Humans, Animals, and the Environment

Pygmi-Chimp“[Animals] are not bretheren, they are not underlings; they are other nations, caught with ourselves in the net of life and time.”

Henry Beston, Autumn, Ocean, and Birds, The Outermost House, 1928

Bonds between humans and nature have always been recognized by both science and religion. The original state of innocence proposed by revealed religion was in a garden, the Garden of Eden, and a good man was assigned to build an ark and save nature, God’s Creation, when God flooded the earth.

The evidence of evolution and anthropology is that humans always depended on intimate connections with plants, animals, and the heavens to feed and shelter themselves and find their way. The evidence from ecology and geophysics is that the biosphere that sustains human life is a delicate skin over the planet that it has been damaged and is alarmingly in need of attention and tending by the humans whose domination of the planet has challenged its integrity.

CENSHARE seeks to promote the scientific study and public awareness of deep and significant bonds between humanity and all of nature—plants, animals, forests, oceans, and global ecosystems.

There are so many questions to be explored. . . .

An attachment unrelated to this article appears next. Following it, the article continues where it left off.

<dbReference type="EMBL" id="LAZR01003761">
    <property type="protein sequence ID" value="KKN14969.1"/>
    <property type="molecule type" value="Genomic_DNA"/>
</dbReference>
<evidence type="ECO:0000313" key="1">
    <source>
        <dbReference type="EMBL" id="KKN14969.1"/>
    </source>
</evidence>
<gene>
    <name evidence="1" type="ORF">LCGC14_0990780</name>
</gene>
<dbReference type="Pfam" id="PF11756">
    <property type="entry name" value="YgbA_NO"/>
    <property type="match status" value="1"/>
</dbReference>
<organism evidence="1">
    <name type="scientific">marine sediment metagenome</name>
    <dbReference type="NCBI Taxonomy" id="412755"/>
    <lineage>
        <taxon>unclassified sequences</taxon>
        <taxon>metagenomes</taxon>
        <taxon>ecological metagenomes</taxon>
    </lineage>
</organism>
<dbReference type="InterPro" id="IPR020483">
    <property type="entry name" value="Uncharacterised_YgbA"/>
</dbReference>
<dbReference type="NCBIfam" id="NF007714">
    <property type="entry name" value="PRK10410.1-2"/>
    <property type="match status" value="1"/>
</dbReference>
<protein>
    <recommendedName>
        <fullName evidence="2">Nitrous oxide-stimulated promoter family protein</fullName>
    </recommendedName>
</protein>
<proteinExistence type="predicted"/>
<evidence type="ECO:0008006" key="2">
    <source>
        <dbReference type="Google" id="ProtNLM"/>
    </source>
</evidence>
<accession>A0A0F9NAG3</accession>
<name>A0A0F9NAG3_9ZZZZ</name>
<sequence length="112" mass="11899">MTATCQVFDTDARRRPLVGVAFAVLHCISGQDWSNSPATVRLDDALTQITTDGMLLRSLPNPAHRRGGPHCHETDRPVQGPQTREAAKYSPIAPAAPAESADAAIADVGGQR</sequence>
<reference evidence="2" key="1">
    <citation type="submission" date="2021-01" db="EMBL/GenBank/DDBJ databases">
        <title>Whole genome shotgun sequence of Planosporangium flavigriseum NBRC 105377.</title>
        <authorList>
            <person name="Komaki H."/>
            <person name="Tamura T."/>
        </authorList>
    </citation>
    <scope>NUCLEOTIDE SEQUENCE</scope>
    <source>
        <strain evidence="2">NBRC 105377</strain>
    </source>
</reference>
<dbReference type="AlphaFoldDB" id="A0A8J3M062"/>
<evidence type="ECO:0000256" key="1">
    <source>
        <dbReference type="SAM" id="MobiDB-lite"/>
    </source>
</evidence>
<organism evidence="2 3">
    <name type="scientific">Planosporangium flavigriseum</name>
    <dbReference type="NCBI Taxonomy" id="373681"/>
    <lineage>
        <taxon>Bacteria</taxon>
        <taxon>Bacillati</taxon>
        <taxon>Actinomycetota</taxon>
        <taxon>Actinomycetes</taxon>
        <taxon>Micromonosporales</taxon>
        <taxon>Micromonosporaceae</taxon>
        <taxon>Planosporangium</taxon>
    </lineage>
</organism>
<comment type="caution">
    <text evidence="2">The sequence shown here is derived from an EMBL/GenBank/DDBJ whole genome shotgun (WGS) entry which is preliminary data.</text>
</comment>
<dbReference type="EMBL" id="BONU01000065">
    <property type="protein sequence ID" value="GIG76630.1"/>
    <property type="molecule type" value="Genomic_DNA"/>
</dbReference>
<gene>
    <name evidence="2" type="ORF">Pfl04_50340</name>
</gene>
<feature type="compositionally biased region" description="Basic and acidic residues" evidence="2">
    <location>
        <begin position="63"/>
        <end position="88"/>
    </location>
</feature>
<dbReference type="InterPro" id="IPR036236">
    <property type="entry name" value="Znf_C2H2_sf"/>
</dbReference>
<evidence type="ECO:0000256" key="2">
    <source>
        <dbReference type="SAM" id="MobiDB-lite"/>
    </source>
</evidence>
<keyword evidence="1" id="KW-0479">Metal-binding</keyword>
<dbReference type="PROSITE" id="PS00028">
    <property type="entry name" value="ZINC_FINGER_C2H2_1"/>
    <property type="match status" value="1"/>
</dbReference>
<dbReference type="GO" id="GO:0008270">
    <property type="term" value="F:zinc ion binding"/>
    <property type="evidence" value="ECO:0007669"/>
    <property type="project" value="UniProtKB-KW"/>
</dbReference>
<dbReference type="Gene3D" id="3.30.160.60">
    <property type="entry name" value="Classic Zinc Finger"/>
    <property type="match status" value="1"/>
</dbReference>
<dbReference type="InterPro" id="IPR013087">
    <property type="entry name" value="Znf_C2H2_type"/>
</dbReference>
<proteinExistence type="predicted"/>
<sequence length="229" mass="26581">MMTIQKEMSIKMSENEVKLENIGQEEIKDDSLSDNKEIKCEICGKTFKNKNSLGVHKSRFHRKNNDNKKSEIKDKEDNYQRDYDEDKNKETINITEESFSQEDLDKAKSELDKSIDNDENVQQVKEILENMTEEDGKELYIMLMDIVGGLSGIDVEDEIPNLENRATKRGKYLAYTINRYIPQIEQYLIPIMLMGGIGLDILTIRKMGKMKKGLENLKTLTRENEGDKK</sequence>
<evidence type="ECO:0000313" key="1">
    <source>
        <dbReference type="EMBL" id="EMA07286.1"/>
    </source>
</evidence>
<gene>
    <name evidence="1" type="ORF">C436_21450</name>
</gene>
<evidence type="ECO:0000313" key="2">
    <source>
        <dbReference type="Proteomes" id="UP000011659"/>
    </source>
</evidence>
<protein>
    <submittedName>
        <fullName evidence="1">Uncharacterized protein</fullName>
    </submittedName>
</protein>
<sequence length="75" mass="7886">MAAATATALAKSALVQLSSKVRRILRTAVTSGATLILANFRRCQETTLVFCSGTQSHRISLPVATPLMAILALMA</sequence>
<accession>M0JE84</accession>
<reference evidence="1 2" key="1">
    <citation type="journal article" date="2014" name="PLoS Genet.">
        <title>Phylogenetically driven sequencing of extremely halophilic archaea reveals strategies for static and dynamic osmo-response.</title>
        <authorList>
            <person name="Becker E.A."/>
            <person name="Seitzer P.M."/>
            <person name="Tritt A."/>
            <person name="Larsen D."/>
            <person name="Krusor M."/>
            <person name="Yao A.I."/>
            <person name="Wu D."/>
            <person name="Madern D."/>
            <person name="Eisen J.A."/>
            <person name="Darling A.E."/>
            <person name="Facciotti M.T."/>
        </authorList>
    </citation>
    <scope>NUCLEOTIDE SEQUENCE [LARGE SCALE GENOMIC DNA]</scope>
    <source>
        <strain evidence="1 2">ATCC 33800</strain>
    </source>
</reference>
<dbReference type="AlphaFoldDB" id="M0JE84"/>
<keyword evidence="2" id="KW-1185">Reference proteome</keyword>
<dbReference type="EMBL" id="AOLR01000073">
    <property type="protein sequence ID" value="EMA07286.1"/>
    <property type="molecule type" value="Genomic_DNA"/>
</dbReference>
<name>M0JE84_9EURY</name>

What does the extinction of species cost humanity in emotional, practical, and spiritual terms?

What is there to be learned about healthy bonds between nature and humans, and how can healthy bonds be encouraged and maintained?

In what ways is cultural, emotional, intellectual, and physiological health involved with bonds with nature?

Why have the great spiritual leaders traditionally gone to nature to meditate?

What does restoration or nurturing of the spirit imply in physiological terms?

Why are patients known to heal faster when they have access to gardens, pets, or even simply windows overlooking natural scenes?

Why will people pay such large prices for scenic home sites and to live in well-landscaped neighborhoods?

What is the value to society of its local and national parks and wild areas?

What is the urgency of the protection of nature today?

How can priorities be set?

How can protection plans be improved?

What can be learned to favor the construction of life-styles that will reinforce the bonds between nature and humans in healthy ways and thus improve both the human condition and the condition of the planet?

Spotlight provided by Philip J. Regal, Ph.D., Professor, Department of Ecology, Evolution, and Behavior, University of Minnesota,
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